Rectal bleeding is essentially any bleeding seen before, during or after you have a bowel movement.
What are the signs of rectal bleeding?
The amount of blood seen with rectal bleeding varies from a few drops on toilet paper or in the toilet bowl to whole capfuls of blood. The blood seen is also variable in appearance from being bright red to dark red with associated blood clots.
What causes rectal bleeding?
The causes of rectal bleeding are numerous. Bleeding can occur from upper gastrointestinal sources such as the stomach and small bowel caused by conditions such as:
- Peptic ulcer
- Gastro-esophageal varices
- Gastro-esophageal cancer
- Small bowel tumors
- Arterio-venous malformation
- Crohn's disease
Bleeding can also occur from lower gastrointestinal specifically the colon, rectum and anus caused by conditions such as:
- Inflammatory bowel disease
- Colorectal cancer
- Anal cancer
- Arteriovenous malformations
- Diverticular disease
- Anal fissure
What are the possible complications of rectal bleeding?
The effects of rectal bleeding are dependent on the amount of blood loss and how long it has been going on for. It is possible to lose small amounts of blood and not have significant symptoms because your body can initially compensate for the loss. However, if you continue to lose blood persistently and continuously, it can ultimately result in symptoms of weakness, confusion, dizziness, faints and ultimately could be life-threatening.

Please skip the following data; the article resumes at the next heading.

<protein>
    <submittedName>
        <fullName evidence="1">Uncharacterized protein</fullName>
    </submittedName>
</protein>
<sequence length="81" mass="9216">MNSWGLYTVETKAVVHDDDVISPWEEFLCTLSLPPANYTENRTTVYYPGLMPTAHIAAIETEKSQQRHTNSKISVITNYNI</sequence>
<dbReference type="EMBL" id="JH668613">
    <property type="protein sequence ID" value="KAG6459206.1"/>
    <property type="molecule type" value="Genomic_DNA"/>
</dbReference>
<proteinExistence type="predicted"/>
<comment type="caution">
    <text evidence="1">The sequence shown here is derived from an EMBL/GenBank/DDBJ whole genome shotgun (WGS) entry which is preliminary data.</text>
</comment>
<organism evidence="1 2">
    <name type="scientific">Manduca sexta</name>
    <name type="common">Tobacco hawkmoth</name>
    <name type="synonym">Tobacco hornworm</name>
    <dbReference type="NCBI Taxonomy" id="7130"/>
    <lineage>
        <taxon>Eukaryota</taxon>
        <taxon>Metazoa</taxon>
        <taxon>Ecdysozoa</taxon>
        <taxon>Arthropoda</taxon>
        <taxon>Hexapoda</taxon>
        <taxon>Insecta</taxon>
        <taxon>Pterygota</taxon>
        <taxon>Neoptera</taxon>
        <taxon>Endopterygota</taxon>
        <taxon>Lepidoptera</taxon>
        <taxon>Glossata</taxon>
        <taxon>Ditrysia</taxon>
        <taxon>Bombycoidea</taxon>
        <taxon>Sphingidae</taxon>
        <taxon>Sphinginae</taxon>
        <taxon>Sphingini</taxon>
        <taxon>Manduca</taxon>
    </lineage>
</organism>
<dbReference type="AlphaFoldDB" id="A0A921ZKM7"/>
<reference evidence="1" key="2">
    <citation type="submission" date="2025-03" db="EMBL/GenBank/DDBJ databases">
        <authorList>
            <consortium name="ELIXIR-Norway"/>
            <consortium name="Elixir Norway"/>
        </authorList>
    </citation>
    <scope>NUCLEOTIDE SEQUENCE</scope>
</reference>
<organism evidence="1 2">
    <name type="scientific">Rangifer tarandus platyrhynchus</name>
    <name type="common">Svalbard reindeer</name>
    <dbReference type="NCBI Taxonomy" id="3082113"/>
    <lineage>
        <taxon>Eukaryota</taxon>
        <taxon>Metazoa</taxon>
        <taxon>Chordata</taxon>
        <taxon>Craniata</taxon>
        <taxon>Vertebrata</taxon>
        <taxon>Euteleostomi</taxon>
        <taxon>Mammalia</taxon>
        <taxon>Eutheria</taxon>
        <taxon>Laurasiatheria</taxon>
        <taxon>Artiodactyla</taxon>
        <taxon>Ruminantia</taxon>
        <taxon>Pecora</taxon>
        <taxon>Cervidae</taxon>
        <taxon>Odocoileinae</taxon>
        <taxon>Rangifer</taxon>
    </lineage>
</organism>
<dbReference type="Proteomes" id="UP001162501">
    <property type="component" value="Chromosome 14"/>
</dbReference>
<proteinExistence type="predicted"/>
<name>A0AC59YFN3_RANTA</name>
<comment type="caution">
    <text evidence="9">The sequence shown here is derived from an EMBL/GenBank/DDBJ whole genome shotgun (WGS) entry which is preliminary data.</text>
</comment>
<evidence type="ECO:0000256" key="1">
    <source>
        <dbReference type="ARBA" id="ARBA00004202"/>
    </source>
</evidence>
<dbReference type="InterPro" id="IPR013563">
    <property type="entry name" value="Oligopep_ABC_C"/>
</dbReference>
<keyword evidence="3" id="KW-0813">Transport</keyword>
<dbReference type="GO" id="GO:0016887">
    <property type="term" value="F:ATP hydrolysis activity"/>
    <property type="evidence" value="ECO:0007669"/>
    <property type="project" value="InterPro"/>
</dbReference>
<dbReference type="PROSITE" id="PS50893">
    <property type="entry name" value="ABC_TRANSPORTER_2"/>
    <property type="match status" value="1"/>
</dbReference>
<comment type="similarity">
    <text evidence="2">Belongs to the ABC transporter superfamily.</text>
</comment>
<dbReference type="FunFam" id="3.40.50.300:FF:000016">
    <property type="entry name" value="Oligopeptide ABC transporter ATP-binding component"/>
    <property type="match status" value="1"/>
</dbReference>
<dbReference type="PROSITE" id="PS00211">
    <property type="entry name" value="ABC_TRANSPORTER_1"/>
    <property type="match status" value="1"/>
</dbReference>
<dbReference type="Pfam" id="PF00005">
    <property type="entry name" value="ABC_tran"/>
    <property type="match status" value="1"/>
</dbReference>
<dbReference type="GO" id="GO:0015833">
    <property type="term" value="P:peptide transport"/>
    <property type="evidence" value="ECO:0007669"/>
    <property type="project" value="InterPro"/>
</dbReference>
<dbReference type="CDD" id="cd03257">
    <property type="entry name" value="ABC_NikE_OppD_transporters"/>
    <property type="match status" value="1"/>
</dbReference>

How is rectal bleeding investigated?
When you are seen by a colorectal specialist, they normally assess where the bleeding is coming from firstly by taking a history and examining you for the possible source of bleeding. Examination may include endoscopic tests such as upper endoscopy (EGD) or lower endoscopy (anoscopy, flexible sigmoidoscopy or colonoscopy). The colorectal specialist may also perform x-ray tests as a guide to find the source of bleeding in addition to blood or stool examinations.
How is rectal bleeding treated?
The treatment of rectal bleeding is dependent on the source of the bleeding. Contacting a colorectal specialist will enable them to work out which of the possible causes is a source of your bleeding and what the best methods might be to stop the bleeding from continuing.
When to contact my doctor/see the specialist?
If you have persistent bleeding which is either occurring continuously or on multiple occasions, it is important to have that assessed by a colorectal specialist to prevent excessive blood loss which can ultimately be life threatening and to rule out the more serious causes of bleeding including colorectal cancer